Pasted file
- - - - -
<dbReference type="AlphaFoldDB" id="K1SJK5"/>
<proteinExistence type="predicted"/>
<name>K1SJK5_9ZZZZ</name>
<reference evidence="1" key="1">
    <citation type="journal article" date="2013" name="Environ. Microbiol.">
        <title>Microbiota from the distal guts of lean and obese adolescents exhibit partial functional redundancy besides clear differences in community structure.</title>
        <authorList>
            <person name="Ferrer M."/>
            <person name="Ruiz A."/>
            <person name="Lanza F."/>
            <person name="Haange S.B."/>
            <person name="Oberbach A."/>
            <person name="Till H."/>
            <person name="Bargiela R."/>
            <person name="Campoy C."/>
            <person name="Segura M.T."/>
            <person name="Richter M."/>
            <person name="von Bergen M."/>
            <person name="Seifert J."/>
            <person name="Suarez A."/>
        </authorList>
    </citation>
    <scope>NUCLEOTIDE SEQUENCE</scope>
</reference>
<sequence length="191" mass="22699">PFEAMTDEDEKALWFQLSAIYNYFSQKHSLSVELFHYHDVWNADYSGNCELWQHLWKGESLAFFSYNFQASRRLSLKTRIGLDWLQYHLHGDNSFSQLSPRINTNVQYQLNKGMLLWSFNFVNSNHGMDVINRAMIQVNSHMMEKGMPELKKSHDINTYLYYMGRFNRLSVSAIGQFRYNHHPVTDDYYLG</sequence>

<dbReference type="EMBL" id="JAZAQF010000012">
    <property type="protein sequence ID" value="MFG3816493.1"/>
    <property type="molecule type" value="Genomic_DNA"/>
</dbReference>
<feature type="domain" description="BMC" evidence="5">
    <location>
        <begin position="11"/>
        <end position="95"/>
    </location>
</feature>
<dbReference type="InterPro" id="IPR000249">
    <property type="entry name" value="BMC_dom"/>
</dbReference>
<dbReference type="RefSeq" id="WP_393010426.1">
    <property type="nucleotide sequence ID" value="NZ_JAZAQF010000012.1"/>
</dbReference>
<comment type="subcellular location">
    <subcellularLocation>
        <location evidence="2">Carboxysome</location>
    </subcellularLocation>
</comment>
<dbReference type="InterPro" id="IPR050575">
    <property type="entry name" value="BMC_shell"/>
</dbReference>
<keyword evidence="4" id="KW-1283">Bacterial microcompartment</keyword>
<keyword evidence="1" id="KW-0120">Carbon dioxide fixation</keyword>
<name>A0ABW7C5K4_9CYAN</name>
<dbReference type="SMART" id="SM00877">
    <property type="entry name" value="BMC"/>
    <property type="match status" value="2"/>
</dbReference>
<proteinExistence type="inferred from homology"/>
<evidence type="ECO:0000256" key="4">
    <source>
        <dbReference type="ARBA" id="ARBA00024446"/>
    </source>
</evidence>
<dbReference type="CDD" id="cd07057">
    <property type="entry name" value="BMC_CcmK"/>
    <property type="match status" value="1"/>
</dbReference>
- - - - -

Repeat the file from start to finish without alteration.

<dbReference type="AlphaFoldDB" id="K1SJK5"/>
<proteinExistence type="predicted"/>
<name>K1SJK5_9ZZZZ</name>
<reference evidence="1" key="1">
    <citation type="journal article" date="2013" name="Environ. Microbiol.">
        <title>Microbiota from the distal guts of lean and obese adolescents exhibit partial functional redundancy besides clear differences in community structure.</title>
        <authorList>
            <person name="Ferrer M."/>
            <person name="Ruiz A."/>
            <person name="Lanza F."/>
            <person name="Haange S.B."/>
            <person name="Oberbach A."/>
            <person name="Till H."/>
            <person name="Bargiela R."/>
            <person name="Campoy C."/>
            <person name="Segura M.T."/>
            <person name="Richter M."/>
            <person name="von Bergen M."/>
            <person name="Seifert J."/>
            <person name="Suarez A."/>
        </authorList>
    </citation>
    <scope>NUCLEOTIDE SEQUENCE</scope>
</reference>
<sequence length="191" mass="22699">PFEAMTDEDEKALWFQLSAIYNYFSQKHSLSVELFHYHDVWNADYSGNCELWQHLWKGESLAFFSYNFQASRRLSLKTRIGLDWLQYHLHGDNSFSQLSPRINTNVQYQLNKGMLLWSFNFVNSNHGMDVINRAMIQVNSHMMEKGMPELKKSHDINTYLYYMGRFNRLSVSAIGQFRYNHHPVTDDYYLG</sequence>

<dbReference type="EMBL" id="JAZAQF010000012">
    <property type="protein sequence ID" value="MFG3816493.1"/>
    <property type="molecule type" value="Genomic_DNA"/>
</dbReference>
<feature type="domain" description="BMC" evidence="5">
    <location>
        <begin position="11"/>
        <end position="95"/>
    </location>
</feature>
<dbReference type="InterPro" id="IPR000249">
    <property type="entry name" value="BMC_dom"/>
</dbReference>
<dbReference type="RefSeq" id="WP_393010426.1">
    <property type="nucleotide sequence ID" value="NZ_JAZAQF010000012.1"/>
</dbReference>
<comment type="subcellular location">
    <subcellularLocation>
        <location evidence="2">Carboxysome</location>
    </subcellularLocation>
</comment>
<dbReference type="InterPro" id="IPR050575">
    <property type="entry name" value="BMC_shell"/>
</dbReference>
<keyword evidence="4" id="KW-1283">Bacterial microcompartment</keyword>
<keyword evidence="1" id="KW-0120">Carbon dioxide fixation</keyword>
<name>A0ABW7C5K4_9CYAN</name>
<dbReference type="SMART" id="SM00877">
    <property type="entry name" value="BMC"/>
    <property type="match status" value="2"/>
</dbReference>
<proteinExistence type="inferred from homology"/>
<evidence type="ECO:0000256" key="4">
    <source>
        <dbReference type="ARBA" id="ARBA00024446"/>
    </source>
</evidence>
<dbReference type="CDD" id="cd07057">
    <property type="entry name" value="BMC_CcmK"/>
    <property type="match status" value="1"/>
</dbReference>